the square of the wind velocity, the factor of proportionality being about 2.6 × 10−3ρ′. If equation (XIII, 74) is considered valid, the implication is that at moderate and strong wind the roughness length is independent of the wind velocity. This conclusion appears surprising, in view of the fact that the height of the waves increases with increasing wind velocity, but it must be borne in mind that the waves travel with the wind. The above conclusion, therefore, implies that the speed at which the waves travel stands in such a relation to the wind velocity that the effective roughness of the sea surface remains constant.

At low wind velocities, somewhat different conditions appear to prevail. From a study of simultaneous wind measurements at different heights above the sea, Rossby (1936b) concludes that at low wind velocities the sea surface has the character of a smooth surface, because the wind profiles indicate the existence of a laminar sublayer. At low wind velocities the stress should therefore be computed from equation (XIII, 59), which gives values that are about one third of those obtained on the assumption that the surface is rough.

Table 67 shows the values of the stress corresponding to a smooth surface or a rough surface characterized by z0 = 0.6 cm.

Surface Wind velocity in m/sec at 15 m
2 4 6 8 10 12 14 16 18
“Smooth” 0.04 0.16 0.34 (0.58)
“Rough” (0.11) (0.45) (1.01) 1.81 2.83 4.09 5.56 7.25 9.20

It is evident that, if the sea surface can be considered smooth at wind velocities below 6 to 7 m/sec, the stress of wind velocities below this limit is of little significance, but the above conclusions need to be confirmed by means of many more data. The problem of the stress of the wind still deserves great attention, and it is particularly desirable to obtain more measurements of wind profiles, because results in fluid mechanics can be successfully applied in the study of such profiles.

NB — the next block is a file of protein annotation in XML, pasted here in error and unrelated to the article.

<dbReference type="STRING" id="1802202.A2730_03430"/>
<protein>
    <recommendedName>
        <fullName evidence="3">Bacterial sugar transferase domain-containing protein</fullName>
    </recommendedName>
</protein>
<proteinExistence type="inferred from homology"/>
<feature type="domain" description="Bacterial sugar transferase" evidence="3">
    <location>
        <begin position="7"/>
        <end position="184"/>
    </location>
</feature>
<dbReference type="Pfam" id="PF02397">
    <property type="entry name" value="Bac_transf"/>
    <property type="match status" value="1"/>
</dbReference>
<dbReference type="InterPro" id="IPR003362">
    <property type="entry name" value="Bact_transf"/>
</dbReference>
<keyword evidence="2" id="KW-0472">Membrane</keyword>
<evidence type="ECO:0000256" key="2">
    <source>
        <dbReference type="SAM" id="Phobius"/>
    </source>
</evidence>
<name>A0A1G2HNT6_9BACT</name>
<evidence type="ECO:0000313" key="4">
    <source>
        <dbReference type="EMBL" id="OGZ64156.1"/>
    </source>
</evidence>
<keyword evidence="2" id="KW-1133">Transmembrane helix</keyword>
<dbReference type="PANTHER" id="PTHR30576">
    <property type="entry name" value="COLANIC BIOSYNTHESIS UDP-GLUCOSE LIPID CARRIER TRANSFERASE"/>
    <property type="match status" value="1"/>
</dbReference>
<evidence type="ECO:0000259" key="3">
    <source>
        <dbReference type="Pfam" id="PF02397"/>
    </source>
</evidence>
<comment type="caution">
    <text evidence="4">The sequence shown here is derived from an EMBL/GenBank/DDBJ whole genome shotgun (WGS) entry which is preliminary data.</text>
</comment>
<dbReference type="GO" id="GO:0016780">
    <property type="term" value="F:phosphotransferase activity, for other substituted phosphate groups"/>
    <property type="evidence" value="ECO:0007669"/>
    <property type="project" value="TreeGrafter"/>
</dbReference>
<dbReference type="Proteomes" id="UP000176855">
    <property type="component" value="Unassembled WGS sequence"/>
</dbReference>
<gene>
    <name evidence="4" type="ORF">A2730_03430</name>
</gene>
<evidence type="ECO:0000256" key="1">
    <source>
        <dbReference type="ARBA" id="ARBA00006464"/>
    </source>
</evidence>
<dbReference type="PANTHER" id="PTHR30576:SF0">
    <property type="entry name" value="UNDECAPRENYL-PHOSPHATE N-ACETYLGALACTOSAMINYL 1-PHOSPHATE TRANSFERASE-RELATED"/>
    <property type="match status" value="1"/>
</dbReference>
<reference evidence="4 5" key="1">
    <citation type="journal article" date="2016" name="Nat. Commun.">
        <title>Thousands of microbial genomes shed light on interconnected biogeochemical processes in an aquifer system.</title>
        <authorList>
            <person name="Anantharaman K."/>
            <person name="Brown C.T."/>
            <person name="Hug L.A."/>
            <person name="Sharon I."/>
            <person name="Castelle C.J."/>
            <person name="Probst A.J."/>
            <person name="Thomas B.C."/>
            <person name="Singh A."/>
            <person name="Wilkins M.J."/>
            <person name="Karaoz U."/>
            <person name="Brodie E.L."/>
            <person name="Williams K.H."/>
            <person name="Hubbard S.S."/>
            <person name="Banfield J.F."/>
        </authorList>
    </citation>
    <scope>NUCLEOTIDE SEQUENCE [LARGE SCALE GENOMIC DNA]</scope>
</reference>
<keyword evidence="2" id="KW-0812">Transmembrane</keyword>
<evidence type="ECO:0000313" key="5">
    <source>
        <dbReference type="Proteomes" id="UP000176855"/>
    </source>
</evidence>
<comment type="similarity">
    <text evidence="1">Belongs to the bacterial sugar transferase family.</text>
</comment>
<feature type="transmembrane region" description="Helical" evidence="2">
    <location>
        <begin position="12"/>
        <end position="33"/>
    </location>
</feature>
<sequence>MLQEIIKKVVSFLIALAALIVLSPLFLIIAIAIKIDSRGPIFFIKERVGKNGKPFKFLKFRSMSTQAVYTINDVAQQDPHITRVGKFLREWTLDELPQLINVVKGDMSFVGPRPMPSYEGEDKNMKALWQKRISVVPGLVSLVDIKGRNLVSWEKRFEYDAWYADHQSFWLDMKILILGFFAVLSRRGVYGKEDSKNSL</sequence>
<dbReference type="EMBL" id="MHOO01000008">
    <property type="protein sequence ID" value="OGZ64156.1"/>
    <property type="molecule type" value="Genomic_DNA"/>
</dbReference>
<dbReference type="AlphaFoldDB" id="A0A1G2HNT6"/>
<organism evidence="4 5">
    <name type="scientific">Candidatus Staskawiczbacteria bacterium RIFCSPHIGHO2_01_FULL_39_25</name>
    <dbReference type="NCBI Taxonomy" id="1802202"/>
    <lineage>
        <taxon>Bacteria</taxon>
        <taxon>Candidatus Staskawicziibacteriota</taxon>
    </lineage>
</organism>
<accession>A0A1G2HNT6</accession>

The theoretical equations for the relations between stress and wind velocity are valid only if the stability of the air is nearly indifferent. Under stable or unstable conditions the wind profiles will be different, and the relationships between wind velocity and stress will be altered (Sverdrup, 1939b). A study of wind profiles at different stabilities of the air is therefore of great interest.


Wind Currents in Homogeneous Water. In 1902, V. Walfrid Ekman published his classical paper on wind currents in which, for the first time, the effect both of the deflecting force of the earth's rotation and of the eddy viscosity was taken into account. Ekman undertook the mathematical analysis at the suggestion of Fridtjof Nansen, who, during the drift of the Fram across the Polar Sea in 1893–1896, had observed that the ice drift deviated 20° to 40° to the right of the wind, and had attributed this deviation to the effect of the earth's rotation. Nansen further reasoned that the direction of the motion of each water layer must deviate to the right of the direction of movement of the overlying water layer in a similar manner, because it is swept on by this layer much like the ice, which covers the surface, is swept on by the wind. Therefore, at some depth the current would run in a direction opposite to that of the surface flow. These conclusions of Nansen's were fully confirmed by the mathematical treatment.

In homogeneous water the equations of motion of a steady state take the form

To these equations must be added the equation of continuity and the boundary conditions.